Community Trust Model of Cannabis Sales May Improve Public Opinion and Social Benefit of Cannabis Legalization
“You have to make some money before you can do some good”: Balancing the commercial, social and public health objectives in a “community enterprise” regulatory model for alcohol and cannabis
In the United States, the highly profit-driven nature of the cannabis industry has posed barriers to entry, particularly in regulation and dispensary ownership, and led to aggressive marketing and declining prices. To mitigate these issues, drug-policy researchers have proposed applying a “social enterprise” sales model to legal cannabis sales mirroring New Zealand’s alcohol licensing trusts.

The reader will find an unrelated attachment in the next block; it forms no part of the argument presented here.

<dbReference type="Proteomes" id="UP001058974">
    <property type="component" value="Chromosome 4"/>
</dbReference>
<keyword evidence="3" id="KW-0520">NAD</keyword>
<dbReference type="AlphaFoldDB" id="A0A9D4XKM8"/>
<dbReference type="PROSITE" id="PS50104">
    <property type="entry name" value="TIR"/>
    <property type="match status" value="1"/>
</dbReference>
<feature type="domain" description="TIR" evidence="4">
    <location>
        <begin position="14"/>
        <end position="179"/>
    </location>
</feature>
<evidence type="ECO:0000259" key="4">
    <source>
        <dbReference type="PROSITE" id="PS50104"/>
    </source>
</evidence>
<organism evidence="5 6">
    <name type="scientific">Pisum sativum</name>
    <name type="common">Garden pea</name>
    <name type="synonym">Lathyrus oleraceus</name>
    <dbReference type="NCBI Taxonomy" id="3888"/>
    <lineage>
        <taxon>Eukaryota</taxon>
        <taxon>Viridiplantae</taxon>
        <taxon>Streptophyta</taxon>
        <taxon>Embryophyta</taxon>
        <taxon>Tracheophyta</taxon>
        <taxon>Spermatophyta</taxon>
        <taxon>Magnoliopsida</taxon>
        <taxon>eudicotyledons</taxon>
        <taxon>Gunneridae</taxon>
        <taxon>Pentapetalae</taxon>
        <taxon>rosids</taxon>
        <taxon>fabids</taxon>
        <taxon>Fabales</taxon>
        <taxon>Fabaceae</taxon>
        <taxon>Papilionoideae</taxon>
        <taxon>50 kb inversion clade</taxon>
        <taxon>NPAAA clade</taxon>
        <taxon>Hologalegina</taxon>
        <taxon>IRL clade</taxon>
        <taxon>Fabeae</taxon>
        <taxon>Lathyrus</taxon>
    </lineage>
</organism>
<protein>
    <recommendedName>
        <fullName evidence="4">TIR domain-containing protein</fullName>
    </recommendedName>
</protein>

Select retail alcohol outlets in New Zealand that are licensed as trusts are the sole distributors of alcohol in their district and allocate a proportion of their profits determined by the retailer toward grants and charities in the community. In their paper, Rychert and Wilkins propose that as long as conflict of interests are adequately reduced, this model could be a viable one for legal cannabis sales.
Additional Point: To reduce conflict of interests in community trust licensing, elected trustees could be banned from also holding elected positions in local governing bodies.